Jacinda Abdul-Mutakabbir, PharmD, discusses the difference between the original SARS-CoV-2 strain and subvariant strains.
Rodney Rohde, SV, SM, MB (ASCP), FACSc: Hello, and welcome to this Peer Exchange titled “Recent Approvals in Vaccination Against SARS-CoV-2 and the Omicron Subvariants”. My name is Dr Rodney E. Rohde. I’m a regents professor, a research dean, and the chair of the clinical laboratory science program at Texas State University in the College of Health Professions in San Marcos, Texas. It’s my honor to join you guys. Joining me are my colleagues, and I’ll let each of them introduce themselves.
Jacinda Abdul-Mutakabbir, PharmD: Hi, everyone. My name is Dr Jacinda Abdul-Mutakabbir, but I go by Dr JAM or JAM. I’m an assistant professor at Loma Linda University in Loma Linda, California.
Madeline King, PharmD, BCIDP: Hi, my name is Dr Madeline King. I’m an infectious disease clinical pharmacist, and I practice as an outpatient infectious disease pharmacist at Cooper University Hospital in Camden, New Jersey.
Wendy Wright, DNP, ANP-BC, FNP-BC, FAANP, FAAN, FNAP: Hi, everyone. I’m Dr Wendy Wright, an adult and family nurse practitioner, and the owner of 2 nurse practitioner owned and operated primary care clinics in New Hampshire. It’s truly my pleasure to be with all of you.
Rodney Rohde, SV, SM, MB (ASCP), FACSc: It’s great to meet everyone and hear your backgrounds. Our discussion will be focused on providing an overview of some of the recently approved SARS-CoV-2 booster shots, highlighting some of the recommendations and how to discuss these vaccination options with patients. Welcome, everyone. Let’s get started.
In our first segment we’ll talk about a general overview around SARS-CoV-2 [severe acute respiratory syndrome coronavirus 2] and the variants involved in that outbreak and pandemic. Dr JAM, I’ll start with you. Would you like to discuss the difference between the original SARS-CoV-2 strain, which was discovered about 2½ years ago, and the subsequent subvariants that have been percolating through society since that time?
Jacinda Abdul-Mutakabbir, PharmD: Thank you for that question, Rodney. It’s one I get often. When we think about the differences between the original COVID-19 strain, or what we in the community call the OG strain, and then compare that with the subvariants that we see, it’s just a matter of genetic mutations that multiply and then cause these subvariants to be prevalent.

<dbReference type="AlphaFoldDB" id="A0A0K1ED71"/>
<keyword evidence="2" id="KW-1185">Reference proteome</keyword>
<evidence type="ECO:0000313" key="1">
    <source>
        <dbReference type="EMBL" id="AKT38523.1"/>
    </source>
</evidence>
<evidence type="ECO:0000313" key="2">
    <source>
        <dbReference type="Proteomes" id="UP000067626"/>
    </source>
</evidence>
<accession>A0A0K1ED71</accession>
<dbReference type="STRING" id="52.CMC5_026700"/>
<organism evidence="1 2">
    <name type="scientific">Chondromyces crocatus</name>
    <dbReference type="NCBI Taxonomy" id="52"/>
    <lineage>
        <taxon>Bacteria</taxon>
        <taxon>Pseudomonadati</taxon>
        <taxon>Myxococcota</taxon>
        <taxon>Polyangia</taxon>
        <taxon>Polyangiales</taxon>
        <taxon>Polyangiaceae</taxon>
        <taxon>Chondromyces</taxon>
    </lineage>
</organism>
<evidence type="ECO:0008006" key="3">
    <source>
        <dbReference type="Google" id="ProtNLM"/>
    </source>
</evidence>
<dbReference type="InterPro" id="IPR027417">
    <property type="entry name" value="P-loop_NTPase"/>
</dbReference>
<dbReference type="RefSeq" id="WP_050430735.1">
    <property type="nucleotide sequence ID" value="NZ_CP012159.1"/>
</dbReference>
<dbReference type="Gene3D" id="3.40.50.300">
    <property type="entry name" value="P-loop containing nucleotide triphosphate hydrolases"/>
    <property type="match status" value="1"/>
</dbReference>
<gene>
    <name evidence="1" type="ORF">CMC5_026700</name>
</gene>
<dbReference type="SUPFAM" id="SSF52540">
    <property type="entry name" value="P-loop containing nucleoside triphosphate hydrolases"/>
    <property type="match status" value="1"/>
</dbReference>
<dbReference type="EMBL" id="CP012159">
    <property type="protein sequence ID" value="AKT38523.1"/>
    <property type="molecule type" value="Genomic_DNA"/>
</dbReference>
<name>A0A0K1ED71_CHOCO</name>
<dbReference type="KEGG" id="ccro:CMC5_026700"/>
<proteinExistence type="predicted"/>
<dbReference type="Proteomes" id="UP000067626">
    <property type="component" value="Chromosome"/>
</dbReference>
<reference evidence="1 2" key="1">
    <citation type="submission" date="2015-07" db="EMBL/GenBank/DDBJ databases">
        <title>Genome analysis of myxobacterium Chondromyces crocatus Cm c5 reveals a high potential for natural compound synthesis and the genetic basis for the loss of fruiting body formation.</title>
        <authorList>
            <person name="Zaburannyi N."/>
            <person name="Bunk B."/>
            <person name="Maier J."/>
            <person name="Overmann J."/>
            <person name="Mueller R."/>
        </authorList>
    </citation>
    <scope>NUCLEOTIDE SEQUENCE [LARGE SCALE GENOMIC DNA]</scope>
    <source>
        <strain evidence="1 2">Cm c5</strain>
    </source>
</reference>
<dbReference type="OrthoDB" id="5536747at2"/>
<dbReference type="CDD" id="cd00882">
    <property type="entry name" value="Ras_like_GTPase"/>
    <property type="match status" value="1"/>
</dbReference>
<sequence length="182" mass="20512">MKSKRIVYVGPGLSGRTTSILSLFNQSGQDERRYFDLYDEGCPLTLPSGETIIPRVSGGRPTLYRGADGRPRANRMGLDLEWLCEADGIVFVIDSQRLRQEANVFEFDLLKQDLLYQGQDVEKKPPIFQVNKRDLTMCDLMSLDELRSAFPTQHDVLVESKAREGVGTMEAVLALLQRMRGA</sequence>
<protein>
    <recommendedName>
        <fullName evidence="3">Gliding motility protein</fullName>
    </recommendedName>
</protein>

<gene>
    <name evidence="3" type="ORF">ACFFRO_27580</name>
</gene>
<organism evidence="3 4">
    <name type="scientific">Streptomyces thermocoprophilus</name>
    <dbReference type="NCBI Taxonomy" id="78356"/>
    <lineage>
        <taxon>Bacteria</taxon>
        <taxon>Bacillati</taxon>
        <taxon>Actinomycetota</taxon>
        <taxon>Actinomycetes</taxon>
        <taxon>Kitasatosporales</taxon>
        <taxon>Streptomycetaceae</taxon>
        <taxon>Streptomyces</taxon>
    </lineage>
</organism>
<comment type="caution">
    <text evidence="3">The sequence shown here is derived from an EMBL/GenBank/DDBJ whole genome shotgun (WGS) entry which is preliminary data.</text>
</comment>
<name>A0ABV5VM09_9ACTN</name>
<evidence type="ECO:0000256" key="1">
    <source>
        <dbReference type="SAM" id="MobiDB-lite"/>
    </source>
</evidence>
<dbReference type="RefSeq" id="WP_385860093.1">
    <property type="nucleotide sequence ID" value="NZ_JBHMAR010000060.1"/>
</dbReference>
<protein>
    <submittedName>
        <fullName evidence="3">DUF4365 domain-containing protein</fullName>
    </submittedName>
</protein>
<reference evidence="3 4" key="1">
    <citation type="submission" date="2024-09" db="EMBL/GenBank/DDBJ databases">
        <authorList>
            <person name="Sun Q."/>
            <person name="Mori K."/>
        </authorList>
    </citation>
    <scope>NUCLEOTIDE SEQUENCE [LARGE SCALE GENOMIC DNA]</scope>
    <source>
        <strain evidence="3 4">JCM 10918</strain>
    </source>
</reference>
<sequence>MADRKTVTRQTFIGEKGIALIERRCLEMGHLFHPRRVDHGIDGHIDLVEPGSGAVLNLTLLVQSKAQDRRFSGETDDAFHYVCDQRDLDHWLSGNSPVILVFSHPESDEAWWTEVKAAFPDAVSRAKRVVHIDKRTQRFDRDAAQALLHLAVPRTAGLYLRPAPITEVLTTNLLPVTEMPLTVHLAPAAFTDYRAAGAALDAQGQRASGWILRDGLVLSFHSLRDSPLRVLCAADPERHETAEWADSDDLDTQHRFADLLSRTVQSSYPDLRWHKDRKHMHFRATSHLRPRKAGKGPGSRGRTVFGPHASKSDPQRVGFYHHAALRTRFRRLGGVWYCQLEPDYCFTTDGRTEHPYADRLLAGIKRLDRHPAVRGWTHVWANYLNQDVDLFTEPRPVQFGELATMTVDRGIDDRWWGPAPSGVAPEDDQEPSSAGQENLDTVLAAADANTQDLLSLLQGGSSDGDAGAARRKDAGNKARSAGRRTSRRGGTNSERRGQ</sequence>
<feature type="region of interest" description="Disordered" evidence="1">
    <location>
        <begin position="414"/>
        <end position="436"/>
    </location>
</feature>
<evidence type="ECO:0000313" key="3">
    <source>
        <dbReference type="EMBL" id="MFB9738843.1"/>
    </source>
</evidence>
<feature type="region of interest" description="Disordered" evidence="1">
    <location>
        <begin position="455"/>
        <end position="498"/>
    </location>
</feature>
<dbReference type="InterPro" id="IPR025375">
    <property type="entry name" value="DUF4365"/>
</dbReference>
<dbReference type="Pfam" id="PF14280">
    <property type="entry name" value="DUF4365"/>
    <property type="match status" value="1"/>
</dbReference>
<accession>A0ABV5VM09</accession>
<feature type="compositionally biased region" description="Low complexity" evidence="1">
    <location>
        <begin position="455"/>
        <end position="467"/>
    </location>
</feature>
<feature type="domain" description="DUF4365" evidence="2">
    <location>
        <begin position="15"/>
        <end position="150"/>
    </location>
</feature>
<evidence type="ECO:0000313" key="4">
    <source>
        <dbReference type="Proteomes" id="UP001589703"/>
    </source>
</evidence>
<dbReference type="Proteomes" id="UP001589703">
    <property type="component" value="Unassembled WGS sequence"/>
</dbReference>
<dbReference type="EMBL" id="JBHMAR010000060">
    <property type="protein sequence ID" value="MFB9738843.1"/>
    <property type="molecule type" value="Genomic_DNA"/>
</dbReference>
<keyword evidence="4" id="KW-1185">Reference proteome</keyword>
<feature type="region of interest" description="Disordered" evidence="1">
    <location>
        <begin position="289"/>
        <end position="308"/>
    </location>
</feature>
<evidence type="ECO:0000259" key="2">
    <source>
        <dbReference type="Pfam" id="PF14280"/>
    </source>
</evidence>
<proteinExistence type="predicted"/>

Then I come into this place of asking, how are these subvariants identified? How is it that we named them? And so on and so forth. This was a learning moment for me. We use the Phylogenetic Assignment of Named Global Outbreak Lineages, or the PANGOLIN nomenclature. That’s how we end up with B.1,B.5, and so on. Then the World Health Organization designates specific names to the variant. At this point, we’re 15 letters into the Greek alphabet at Omicron. They started with Alpha. Those are the differences we see in terms of our original COVID-19 strain and the subvariants that we’re seeing.
Rodney Rohde, SV, SM, MB (ASCP), FACSc: Thanks for that explanation. As a virologist, I’m often answering those questions as well. As many of you know, a lot of these viruses sometimes get named from their origin. We’ve tried to stop doing that so that we can quit placing a geographic location or some other nomenclature that might be looked upon as a stigma. That’s the reasoning behind some of that. Thank you, Dr JAM, for that information.
Transcript Edited for Clarity